The Encyclopedia of Arda - an interactive guide to the world of J.R.R. Tolkien
Extant III 3018 - III 30191
ere'storr (where 'rr' indicates that the final 'r' sound should be pronounced)


About this entry:

  • Updated 26 July 2014
  • Updates planned: 1


The chief of Elrond‘s counsellors

The chief counsellor of Elrond's household at the time of the War of the Ring, who took part in the Council of Elrond. He did not support the idea of destroying the Ring, and preferred instead the notion of guarding it from Sauron, perhaps with the aid of Tom Bombadil.



Our only known dates for Erestor are during the War of the Ring, in which he appeared at the Council of Elrond, and also at the wedding of Aragorn and Arwen the following year. To have become Elrond's chief counsellor, we must presume that he was an Elf of some considerable age and experience. The timeline above presumes that he went with Elrond to Rivendell at the time of its founding in II 1697, but note that there is no direct evidence for this other than Erestor's high standing in Elrond's household.


We have so little detail about Erestor that we cannot even say for sure to which branch of the Elves he belonged. Curiously, he does not seem to have started out as a full Elf at all: Tolkien's earliest notes about the character list him as a 'Half-elf', and even - fleetingly - place him among the members of the Fellowship of the Ring. These ideas seem to have been quickly abandoned, and there is no suggestion that Erestor is anything but a full Elf in later versions of the story.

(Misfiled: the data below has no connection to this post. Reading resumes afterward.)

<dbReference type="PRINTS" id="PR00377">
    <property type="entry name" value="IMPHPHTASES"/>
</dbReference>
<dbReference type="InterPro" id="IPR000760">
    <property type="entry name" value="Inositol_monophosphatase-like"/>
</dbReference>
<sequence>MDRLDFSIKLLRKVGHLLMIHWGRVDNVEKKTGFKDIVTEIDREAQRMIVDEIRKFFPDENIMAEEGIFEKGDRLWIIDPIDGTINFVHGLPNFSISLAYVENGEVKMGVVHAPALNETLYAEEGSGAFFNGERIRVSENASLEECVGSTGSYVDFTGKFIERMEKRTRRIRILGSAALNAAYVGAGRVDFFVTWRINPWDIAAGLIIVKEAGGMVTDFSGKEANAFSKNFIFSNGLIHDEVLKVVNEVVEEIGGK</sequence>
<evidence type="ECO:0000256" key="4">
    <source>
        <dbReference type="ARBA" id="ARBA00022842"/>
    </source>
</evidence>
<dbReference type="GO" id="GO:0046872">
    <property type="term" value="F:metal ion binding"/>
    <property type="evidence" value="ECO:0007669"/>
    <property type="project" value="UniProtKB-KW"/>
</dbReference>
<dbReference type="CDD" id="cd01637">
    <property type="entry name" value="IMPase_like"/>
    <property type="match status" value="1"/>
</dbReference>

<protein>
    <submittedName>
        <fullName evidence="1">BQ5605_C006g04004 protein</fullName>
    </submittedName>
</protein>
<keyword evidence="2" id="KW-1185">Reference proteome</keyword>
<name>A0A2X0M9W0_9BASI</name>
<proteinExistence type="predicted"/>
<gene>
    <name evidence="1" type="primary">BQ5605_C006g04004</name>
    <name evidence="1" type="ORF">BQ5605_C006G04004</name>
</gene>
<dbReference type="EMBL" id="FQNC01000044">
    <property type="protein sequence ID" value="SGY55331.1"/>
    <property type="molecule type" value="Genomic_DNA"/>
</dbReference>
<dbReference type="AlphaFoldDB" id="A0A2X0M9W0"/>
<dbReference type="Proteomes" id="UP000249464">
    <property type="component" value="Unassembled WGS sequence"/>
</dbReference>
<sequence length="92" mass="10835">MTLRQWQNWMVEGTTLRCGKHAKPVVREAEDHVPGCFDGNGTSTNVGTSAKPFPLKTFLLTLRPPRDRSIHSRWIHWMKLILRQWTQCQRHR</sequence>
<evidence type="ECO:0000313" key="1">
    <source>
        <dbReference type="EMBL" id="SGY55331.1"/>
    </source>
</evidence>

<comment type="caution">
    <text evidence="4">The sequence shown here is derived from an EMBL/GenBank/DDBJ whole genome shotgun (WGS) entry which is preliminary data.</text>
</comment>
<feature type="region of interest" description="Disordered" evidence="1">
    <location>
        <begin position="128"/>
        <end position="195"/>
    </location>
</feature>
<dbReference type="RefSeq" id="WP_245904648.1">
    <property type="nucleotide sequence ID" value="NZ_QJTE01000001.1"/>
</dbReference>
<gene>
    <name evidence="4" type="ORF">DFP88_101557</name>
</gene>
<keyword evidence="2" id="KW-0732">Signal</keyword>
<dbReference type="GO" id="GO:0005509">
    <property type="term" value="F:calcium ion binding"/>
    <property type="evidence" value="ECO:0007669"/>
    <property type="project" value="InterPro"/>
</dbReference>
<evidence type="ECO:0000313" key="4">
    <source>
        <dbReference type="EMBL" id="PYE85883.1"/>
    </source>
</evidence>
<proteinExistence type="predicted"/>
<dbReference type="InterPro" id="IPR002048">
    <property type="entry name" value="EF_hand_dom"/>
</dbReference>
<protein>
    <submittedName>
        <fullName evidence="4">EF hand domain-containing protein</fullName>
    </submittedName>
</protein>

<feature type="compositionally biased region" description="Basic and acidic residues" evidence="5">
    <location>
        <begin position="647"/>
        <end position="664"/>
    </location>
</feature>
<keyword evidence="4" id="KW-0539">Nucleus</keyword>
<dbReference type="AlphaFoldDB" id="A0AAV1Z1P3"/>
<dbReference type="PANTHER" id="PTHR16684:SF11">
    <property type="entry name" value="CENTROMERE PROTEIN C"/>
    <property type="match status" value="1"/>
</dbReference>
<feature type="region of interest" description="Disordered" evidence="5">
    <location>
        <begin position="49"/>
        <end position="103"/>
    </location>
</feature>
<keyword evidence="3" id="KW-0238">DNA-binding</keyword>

The name Erestor is not simple to explain, but it can be interpreted (with difficulty, using old and doubtful terms) as 'lonely brother'. If this rather dubious interpretation is correct, it is far from obvious what implication it would carry. Given his brief origins as a 'Half-elf', perhaps Tolkien at one point considered him a member of the family of Elrond Halfelven, perhaps even Elrond's literal brother (though if so, not a trace of this notion remains in the final work). Tor can also refer to a close trusted associate, and it is in this sense - if it appears in Erestor at all - that the term would presumably be intended.

Alternatively, given the overall form of the word, it is conceivable that erestor is an otherwise unrecorded Elvish word for 'counsellor' or 'advisor'. This would fit Erestor's role, but there is no known Elvish stem or root word that would support this interpretation.


About this entry:

  • Updated 26 July 2014
  • Updates planned: 1

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